My Strengths

Strengths

One who exhibits the trait of _____ will often…

Achiever – have a great deal of stamina and work hard. They take great satisfaction from being busy and productive.

Positivity – have an enthusiasm that is contagious. They are upbeat and can get others excited about what they are going to do.

Maximizer – focus on strengths to stimulate group excellence. They seek to transform something strong into something superb.

Responsibility – take psychological ownership of what they say they will do. They are committed to stable values such as honesty and loyalty.

Belief – have certain core values that are unchanging. Out of these values emerges a defined purpose for their life.

 

I was lucky enough to take the strengths test very early on in my collegiate career, due to the fact that the Corps of Cadets has made it a priority of theirs. Through the knowledge of my strengths I was better able to focus my efforts to those activities and situations I could be most effective for, just as I was able to focus my attention to building up strengths not in my top five. In better learning about my own strengths as well as other’s, I have better been able to recognize the uniqueness and individuality each person brings with them to the table. Through that I have been able to appreciate them more honestly for what they have to offer rather than focusing on the traits they might be lacking. Knowing my strengths has been an integral part of my experience at Tech thus far and one I hope each and every student could share in and appreciate throughout their time here as well!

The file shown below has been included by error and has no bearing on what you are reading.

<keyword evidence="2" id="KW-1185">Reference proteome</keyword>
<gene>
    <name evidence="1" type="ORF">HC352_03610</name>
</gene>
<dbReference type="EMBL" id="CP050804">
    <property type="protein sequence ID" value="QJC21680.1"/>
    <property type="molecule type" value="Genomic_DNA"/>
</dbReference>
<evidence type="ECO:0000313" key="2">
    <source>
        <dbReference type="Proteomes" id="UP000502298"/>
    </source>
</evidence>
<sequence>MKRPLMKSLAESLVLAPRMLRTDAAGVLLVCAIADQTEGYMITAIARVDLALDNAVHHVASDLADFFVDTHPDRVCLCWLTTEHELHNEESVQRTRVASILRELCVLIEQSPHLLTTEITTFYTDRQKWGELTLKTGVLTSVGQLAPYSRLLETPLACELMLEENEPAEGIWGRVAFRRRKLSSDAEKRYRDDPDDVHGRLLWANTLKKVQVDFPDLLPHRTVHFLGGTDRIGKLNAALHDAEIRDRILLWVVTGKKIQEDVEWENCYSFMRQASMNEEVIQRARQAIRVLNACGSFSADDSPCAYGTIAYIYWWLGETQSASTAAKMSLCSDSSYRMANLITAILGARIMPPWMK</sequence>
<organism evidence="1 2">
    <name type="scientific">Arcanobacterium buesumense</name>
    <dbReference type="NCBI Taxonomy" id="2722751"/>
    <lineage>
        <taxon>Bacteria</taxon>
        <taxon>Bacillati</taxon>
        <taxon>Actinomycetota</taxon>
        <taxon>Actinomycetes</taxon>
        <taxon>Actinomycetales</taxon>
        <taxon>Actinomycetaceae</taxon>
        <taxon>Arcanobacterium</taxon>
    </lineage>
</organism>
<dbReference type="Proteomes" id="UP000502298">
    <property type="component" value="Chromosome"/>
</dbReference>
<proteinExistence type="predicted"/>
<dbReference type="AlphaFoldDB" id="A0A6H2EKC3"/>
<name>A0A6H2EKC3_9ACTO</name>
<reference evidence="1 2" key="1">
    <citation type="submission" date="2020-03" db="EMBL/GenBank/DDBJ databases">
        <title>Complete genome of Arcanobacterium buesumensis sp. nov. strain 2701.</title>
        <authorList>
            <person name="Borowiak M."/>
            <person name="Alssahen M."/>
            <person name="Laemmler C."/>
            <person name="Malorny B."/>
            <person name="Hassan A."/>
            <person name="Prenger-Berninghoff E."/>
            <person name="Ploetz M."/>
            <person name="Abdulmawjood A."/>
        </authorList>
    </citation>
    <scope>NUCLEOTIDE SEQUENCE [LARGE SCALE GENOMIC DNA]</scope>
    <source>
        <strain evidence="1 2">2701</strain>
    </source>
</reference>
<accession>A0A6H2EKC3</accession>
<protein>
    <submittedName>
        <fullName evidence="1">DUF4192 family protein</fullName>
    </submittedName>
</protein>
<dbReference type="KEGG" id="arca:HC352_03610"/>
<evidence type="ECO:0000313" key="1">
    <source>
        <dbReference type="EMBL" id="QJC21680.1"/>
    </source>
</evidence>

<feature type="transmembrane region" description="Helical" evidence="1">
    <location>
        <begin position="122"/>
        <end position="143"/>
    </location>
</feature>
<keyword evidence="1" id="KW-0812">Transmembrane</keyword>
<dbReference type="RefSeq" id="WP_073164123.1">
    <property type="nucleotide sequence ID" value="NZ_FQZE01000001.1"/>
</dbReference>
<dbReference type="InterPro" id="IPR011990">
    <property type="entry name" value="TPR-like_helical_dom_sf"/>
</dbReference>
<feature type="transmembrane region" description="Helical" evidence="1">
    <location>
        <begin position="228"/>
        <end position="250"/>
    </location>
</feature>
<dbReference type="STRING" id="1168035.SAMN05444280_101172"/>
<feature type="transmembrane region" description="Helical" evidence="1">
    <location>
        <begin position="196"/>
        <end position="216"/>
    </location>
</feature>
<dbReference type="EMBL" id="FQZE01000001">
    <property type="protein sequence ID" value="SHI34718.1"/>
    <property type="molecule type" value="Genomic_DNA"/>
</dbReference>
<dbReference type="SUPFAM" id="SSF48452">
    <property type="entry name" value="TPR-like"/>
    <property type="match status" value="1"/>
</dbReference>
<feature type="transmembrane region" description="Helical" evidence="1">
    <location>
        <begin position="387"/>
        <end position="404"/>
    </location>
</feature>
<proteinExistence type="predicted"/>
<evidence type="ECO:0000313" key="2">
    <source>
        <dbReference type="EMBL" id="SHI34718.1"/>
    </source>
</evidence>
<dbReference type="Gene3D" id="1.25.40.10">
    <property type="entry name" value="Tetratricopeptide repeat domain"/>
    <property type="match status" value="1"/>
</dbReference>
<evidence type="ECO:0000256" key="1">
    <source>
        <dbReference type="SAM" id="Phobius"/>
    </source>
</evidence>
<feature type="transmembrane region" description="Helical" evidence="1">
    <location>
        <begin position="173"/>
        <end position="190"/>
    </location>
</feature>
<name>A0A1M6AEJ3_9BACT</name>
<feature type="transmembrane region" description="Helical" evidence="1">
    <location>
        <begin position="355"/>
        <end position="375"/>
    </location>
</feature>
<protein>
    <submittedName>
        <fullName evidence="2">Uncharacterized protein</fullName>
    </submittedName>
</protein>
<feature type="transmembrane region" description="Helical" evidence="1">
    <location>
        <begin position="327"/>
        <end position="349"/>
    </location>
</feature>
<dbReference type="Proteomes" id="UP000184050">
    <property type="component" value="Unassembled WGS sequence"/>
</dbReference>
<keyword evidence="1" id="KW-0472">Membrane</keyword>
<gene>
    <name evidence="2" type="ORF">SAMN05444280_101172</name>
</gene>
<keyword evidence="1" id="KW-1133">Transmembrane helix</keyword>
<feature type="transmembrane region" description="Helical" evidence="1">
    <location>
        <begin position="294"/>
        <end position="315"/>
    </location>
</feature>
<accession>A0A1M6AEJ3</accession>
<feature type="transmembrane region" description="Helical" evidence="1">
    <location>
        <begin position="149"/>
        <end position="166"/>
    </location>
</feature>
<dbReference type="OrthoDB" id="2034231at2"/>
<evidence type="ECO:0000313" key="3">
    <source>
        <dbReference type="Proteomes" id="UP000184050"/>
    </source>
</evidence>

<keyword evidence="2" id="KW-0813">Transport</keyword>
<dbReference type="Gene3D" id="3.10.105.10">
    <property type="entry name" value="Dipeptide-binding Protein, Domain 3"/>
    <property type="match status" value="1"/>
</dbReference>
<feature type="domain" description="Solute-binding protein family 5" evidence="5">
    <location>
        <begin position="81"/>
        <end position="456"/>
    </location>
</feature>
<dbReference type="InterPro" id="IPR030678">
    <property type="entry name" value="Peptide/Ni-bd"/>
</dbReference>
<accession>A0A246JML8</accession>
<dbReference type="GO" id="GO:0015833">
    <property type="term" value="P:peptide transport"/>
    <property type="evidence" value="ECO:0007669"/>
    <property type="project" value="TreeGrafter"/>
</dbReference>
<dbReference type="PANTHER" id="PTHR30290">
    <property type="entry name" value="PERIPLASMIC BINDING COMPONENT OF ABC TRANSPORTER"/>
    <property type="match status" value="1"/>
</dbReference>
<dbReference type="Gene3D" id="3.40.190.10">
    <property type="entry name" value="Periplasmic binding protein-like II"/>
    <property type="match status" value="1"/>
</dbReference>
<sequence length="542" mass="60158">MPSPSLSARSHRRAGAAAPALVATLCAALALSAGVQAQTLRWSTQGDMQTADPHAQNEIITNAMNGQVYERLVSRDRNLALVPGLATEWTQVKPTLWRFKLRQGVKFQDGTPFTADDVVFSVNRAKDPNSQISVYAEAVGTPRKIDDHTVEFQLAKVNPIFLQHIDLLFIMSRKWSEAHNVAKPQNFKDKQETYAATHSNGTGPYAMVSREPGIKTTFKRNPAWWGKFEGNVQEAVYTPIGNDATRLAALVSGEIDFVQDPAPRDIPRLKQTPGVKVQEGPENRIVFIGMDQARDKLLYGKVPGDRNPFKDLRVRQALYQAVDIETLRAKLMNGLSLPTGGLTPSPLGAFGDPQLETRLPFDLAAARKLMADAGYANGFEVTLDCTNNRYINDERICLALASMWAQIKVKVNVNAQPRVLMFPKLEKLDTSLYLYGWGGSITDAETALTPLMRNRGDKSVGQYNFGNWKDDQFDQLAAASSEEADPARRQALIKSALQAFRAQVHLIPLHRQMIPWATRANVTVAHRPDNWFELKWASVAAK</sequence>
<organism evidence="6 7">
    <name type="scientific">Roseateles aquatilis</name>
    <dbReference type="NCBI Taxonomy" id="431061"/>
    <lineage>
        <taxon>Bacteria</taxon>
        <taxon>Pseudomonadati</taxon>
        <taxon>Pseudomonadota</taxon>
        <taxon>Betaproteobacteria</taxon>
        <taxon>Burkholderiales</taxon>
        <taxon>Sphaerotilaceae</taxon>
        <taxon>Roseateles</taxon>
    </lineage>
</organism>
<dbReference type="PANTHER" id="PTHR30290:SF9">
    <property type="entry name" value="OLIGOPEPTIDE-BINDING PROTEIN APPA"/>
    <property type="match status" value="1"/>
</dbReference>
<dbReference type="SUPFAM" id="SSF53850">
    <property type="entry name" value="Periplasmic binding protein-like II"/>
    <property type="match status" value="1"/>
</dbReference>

Aspirations for Student Learning

Curiosity: Everyone we know and anyone we will ever meet knows something we don’t, and each day, in even the most inconsequential moment or interaction, there is a nearly limitless amount of new things we can learn. We don’t learn so much as we discover these lessons life throws our way and if we don’t stay curious about ourselves and the world around us we could so easily miss them. When you are genuinely curious, when you have an honest passion to better understand the world around you, particularly through better understanding the circumstances and perspectives of others, you can better focus on the other four pillars. Curiosity is the basis of all of these ideals and without it one’s Keystone Experience, and I would stipulate one’s life, would be remarkably dull and likely quite purposeless.

Self Understanding and Integrity: It’s hard to understand others if you can’t first understand yourself. Knowing your strengths and weaknesses, the things you simply won’t stand for, the circumstances that have lead to your perspectives, and the biases you might hold, to name but a few. My favorite word and the standard I base my life and decisions around is the word and notion of intentionality. To me this means knowing why you chose to, or conversely choose not to do something and having a defined reason behind that. When you understand yourself – your goals, dreams, and hopes, it better contextualizes both the present and the future and makes it easier to ignore the temptations of today so you might better reap the rewards of tomorrow. This intentionality also helps foster and facilitate integrity as it is unbelievably easier to stand up for what you believe in when you can clearly and concisely explain why you are so passionate about your cause.